A couple of cracks developed in my basement walls along with a leak around a pipe similar to what you describe. I had them commercially repaired by epoxy injection. Several years later, the repair is holding well with no leaks since then. I'm quite satisfied with that type of repair.

At the time, I believe that type of repair was only available through licensed contractors. But, since then, I've seen tools and epoxy/polyurethane injection kits available for the DIY'er. DAGS for suppliers/contractors if you're interested.

Matt Meiser
02-26-2010, 12:10 PM
On ATOH, Tommy repaired a similar problem by carefully chipping out any loose stuff and packing it with hydraulic cement which actually expands slightlyinstead of shrinking as it cures. Its available at Home Depot (by the caulks, etc IIRC) in powder form. It cures quite fast. I used it around PVC conduit at my brother's house and it gripped quite tight.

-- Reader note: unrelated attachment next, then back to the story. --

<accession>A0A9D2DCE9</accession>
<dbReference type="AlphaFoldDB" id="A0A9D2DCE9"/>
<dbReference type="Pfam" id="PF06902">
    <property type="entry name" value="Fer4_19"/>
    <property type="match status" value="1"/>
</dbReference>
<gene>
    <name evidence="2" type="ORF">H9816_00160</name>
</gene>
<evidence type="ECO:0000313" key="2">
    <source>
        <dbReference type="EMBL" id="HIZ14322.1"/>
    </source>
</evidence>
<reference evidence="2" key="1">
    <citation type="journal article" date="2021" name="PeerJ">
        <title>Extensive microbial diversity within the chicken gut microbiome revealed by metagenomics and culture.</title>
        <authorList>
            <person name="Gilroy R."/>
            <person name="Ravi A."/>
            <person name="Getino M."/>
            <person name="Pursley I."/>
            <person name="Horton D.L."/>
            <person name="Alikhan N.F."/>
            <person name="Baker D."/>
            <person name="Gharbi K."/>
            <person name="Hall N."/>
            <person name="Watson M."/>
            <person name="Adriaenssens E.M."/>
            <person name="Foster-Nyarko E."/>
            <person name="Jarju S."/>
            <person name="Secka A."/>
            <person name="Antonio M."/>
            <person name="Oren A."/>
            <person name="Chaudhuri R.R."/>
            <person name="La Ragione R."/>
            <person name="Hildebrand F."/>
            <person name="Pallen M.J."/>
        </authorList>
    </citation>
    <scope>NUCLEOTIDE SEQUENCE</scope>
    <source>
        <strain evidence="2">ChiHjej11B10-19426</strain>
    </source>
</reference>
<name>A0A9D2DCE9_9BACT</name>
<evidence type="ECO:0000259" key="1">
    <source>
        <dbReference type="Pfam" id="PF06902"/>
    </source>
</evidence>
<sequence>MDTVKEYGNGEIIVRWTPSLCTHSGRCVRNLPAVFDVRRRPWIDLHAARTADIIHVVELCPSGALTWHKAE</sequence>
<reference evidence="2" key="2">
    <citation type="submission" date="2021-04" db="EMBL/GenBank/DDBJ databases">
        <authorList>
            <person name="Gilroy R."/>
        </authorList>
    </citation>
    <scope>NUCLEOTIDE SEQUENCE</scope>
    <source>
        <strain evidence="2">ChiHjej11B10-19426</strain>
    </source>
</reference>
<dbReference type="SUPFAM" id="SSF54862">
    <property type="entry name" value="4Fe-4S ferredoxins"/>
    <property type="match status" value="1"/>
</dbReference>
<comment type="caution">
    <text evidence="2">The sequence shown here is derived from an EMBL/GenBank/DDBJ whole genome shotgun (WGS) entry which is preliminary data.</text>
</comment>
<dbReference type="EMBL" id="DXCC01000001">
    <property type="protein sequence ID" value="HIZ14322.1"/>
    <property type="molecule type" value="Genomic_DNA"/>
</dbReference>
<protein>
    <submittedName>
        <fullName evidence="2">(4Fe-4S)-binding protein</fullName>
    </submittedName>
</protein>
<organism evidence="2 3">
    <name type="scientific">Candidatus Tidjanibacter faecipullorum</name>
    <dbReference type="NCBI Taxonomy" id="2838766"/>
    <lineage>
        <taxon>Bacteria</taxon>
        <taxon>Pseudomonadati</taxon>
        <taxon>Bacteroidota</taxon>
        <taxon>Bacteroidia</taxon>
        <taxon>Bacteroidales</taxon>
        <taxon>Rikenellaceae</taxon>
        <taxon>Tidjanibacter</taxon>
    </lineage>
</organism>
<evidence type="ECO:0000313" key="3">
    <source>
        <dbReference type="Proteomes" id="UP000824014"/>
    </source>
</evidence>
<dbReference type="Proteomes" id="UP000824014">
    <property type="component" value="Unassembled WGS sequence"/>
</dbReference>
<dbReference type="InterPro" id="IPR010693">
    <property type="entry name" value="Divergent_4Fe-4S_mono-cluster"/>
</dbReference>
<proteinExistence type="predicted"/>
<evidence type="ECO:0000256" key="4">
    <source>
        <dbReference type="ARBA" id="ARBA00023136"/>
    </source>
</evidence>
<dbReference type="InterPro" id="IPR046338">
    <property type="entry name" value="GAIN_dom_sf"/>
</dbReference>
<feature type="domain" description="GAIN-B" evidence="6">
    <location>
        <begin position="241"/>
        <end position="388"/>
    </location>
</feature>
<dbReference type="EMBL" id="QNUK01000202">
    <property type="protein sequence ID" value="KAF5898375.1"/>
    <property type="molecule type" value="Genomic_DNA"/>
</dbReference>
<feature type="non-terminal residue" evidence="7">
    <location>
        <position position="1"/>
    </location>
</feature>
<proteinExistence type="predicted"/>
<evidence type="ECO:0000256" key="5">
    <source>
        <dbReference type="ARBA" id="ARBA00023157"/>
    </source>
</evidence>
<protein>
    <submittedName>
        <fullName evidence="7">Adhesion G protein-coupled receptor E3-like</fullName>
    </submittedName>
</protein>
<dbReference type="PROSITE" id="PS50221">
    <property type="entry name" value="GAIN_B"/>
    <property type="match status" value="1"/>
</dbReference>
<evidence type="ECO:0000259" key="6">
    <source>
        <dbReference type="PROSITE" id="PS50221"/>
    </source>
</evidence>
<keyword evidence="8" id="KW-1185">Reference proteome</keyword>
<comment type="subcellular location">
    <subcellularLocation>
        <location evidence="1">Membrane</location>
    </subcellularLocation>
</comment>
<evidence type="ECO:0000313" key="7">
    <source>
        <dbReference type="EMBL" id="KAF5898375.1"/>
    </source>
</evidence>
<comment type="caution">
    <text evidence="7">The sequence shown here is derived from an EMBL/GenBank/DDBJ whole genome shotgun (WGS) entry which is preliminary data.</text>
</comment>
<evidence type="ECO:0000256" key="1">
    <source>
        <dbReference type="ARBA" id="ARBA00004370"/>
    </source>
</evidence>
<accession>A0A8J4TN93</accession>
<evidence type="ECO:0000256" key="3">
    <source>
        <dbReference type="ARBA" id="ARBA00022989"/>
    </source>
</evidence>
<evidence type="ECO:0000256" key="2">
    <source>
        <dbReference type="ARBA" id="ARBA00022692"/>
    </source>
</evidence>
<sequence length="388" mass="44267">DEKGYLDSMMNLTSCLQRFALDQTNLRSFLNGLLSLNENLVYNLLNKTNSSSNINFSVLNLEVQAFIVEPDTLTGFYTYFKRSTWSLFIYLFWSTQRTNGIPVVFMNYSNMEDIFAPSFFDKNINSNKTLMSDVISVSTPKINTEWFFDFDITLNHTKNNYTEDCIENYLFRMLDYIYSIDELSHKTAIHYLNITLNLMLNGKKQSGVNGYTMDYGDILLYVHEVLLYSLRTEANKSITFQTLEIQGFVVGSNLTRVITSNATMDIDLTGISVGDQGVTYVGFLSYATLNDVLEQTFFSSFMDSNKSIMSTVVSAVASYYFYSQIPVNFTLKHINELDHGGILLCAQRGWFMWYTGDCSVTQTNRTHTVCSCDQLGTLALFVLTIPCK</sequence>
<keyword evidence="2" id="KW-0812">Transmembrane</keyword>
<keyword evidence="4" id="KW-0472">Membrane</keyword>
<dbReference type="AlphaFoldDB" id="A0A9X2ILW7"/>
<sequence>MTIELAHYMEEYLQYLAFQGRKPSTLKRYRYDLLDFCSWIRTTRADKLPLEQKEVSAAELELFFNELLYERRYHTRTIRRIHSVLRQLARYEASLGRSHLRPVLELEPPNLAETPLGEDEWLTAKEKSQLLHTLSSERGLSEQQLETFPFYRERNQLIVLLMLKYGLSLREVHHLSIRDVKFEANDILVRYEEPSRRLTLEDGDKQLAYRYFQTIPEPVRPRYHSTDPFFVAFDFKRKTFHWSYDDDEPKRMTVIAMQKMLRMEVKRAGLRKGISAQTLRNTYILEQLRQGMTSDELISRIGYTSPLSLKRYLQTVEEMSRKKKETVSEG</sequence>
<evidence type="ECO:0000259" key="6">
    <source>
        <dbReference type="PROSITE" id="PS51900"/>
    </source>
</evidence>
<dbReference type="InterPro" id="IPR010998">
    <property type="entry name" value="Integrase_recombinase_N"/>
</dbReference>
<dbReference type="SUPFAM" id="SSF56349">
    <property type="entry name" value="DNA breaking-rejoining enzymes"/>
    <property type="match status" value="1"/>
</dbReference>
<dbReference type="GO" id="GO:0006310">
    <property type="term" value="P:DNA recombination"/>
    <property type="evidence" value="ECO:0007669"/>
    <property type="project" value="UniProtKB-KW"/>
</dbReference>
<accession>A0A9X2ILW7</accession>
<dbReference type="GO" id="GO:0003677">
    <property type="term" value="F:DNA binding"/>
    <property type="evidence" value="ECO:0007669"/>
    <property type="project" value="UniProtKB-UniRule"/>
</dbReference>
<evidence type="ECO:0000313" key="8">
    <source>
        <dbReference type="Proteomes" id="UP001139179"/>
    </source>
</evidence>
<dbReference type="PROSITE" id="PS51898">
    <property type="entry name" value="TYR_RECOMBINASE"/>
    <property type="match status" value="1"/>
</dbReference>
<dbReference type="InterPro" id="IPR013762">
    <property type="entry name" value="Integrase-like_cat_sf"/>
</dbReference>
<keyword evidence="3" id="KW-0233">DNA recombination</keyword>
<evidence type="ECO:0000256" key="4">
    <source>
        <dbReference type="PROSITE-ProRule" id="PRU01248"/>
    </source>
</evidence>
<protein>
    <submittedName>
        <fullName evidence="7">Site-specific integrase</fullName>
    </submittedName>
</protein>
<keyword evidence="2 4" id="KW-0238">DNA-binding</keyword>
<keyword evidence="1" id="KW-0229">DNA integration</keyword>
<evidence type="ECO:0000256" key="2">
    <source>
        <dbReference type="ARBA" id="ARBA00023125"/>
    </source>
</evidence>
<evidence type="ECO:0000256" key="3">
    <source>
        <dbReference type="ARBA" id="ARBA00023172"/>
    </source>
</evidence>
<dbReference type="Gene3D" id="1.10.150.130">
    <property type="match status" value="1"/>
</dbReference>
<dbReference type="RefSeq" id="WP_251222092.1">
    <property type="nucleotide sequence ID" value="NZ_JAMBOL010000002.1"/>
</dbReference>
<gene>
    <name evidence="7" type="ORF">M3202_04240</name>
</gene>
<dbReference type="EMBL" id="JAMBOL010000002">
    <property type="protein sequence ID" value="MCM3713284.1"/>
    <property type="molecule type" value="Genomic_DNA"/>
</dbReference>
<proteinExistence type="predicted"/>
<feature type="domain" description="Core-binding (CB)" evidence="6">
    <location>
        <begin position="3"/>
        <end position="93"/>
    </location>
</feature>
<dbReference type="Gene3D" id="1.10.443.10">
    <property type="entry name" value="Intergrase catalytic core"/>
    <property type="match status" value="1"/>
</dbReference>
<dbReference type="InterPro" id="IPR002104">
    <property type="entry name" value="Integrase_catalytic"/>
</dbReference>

Augusto Orosco
02-26-2010, 12:32 PM
But, since then, I've seen tools and epoxy/polyurethane injection kits available for the DIY'er. DAGS for suppliers/contractors if you're interested.

Thanks, Tom! I'll take a look into it.


On ATOH, Tommy repaired a similar problem by carefully chipping out any loose stuff and packing it with hydraulic cement which actually expands slightlyinstead of shrinking as it cures. Its available at Home Depot (by the caulks, etc IIRC) in powder form. It cures quite fast. I used it around PVC conduit at my brother's house and it gripped quite tight.

Matt, I found the video ahte ATHO's website and the screen shot of the problem looks exactly like mine. Unfortunately, the video can't play here at work. I will see if I can make it play from my home computer, but in any case, the instructions are simple enough!

Eric Franklin
02-26-2010, 1:42 PM